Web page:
Despite a strong campaign from outsider Lisa Nandy, and the Corbynite credentials of Rebecca Long-Bailey, Keir Starmer sailed to victory.

The scale of his landslide election was perhaps more surprising: success on the first round; a greater number of votes than Corbyn in 2015; and an NEC recaptured from Corbynite domination. All of this by a man who supported Owen Smith’s aborted leadership challenge in the 2016 “leadership coup”.

Although Starmer has yet to articulate a detailed vision for the nation beyond his cautious campaign message of “unity”, there’s no doubt that his election as leader marks a decisive departure from both Corbyn and Corbynism. The ongoing coronavirus crisis eclipses other issues at present; however, it’s important that businesses use this period to plan for the future. As part of that, business leaders should reflect on the opportunities to re-engage with Starmer’s Labour Party.

1. New personalities and policy engines

Starmer’s reintroduction of talented pro-business MPs frozen out of the Shadow Cabinet since 2016 lends business an opportunity for renewed constructive engagement. John McDonnell’s replacement by the highly regarded Anneliese Dodds as Shadow Chancellor is indicative of Starmer’s eagerness for politically-reliable policy experts.

While Momentum’s influence seems likely to wane, there’s a distinctly Fabian feel to Starmer’s initial appointments, and the launch of the Labour to Win umbrella organisation, encompassing Corbynsceptic groups Progress and Labour First, suggests there’s a fresh impetus for the traditional mainstream to drive change in the Party.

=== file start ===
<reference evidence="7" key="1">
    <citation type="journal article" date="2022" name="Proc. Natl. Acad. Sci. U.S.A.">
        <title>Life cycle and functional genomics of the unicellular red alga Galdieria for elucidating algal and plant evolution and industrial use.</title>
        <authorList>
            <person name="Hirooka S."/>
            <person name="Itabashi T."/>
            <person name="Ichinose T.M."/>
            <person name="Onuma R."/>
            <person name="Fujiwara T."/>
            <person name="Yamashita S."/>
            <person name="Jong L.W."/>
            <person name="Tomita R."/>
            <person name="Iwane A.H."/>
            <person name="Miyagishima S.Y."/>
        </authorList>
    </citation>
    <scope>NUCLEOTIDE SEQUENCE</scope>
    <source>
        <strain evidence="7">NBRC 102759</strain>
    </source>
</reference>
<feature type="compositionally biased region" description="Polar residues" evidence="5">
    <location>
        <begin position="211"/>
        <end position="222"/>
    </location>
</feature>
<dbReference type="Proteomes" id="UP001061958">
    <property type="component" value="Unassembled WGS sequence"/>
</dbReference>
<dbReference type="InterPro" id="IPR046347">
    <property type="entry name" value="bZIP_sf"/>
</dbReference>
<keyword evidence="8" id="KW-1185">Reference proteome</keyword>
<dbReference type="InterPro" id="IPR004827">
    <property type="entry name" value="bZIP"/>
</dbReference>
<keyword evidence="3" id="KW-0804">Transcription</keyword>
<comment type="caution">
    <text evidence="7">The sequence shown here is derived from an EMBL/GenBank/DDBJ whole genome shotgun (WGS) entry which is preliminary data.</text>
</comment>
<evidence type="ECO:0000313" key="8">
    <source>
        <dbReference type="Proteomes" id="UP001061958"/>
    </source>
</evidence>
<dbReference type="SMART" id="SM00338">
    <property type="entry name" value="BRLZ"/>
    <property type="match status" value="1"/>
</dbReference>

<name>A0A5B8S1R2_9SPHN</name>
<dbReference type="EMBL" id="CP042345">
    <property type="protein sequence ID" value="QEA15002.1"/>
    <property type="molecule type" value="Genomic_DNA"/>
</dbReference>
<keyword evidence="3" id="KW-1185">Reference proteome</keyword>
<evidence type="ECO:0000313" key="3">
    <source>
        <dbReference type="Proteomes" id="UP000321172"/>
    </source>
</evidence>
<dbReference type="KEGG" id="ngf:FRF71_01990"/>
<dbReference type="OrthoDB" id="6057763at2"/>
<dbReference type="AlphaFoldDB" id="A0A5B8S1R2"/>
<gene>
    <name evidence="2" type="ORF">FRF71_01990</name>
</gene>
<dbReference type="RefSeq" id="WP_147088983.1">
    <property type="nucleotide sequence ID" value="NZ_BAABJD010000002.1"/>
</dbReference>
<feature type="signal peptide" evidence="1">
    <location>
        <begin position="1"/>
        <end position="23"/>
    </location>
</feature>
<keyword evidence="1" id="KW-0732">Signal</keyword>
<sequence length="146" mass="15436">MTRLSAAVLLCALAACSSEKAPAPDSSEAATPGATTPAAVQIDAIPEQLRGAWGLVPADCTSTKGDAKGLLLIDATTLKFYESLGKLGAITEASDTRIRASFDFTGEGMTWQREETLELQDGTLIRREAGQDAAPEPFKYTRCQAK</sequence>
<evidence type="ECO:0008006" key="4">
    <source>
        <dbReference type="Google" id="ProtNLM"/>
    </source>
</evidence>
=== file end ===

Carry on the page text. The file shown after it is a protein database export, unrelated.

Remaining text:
The influence of Starmer loyalists such as Carolyn Harris, who is believed to have lobbied hard for Nick Thomas-Symond’s appointment, is also evidently on the rise. Harris’s influence suggests she will take the mantle left by Tom Watson on the cross-party issue of gambling policy reform.

2. Greater openness

Starmer’s leadership, and the end of the Corbyn-McDonnell duopoly in the Labour Party, suggests we’ll see a retreat from ideological posturing and the innate suspicion with which old-school Bennite MPs perceive business. Symbolism is important, and it’s improbable we’ll see Dodds waving Mao’s Little Red Book in Parliament.

Greater openness within Labour’s Shadow Cabinet presents an opportunity for innovative businesses such as energy challenger brands and disruptive digital companies to engage with Labour to shape market-oriented policies that influence the government’s agenda.

3. Renewed localism

A third implication of Starmer’s election relates to local government. Labour still leads many powerful local authorities. During his campaign, Starmer advocated the virtues of greater localism in politics with appeals to greater devolution of power from Westminster.

Nick Forbes, Leader of the Local Government Association (LGA) Labour Group, was invited to join Starmer’s first Shadow Cabinet meeting to provide an update of the work being done by local government during the coronavirus crisis. Although greater calls for localism are often hackneyed, Starmer’s commitment to local politics suggests strategic engagement with local authorities will continue to be crucial to influencing everything from hyper-local issues to national policy.

Engagement with Keir Starmer’s Labour Party might not seem like an urgent issue for business. However, using this time to understand the implications of new personalities and the opportunities created by a renewed openness, and also reflecting on the continuing significance of local politics, will pay dividends down the line.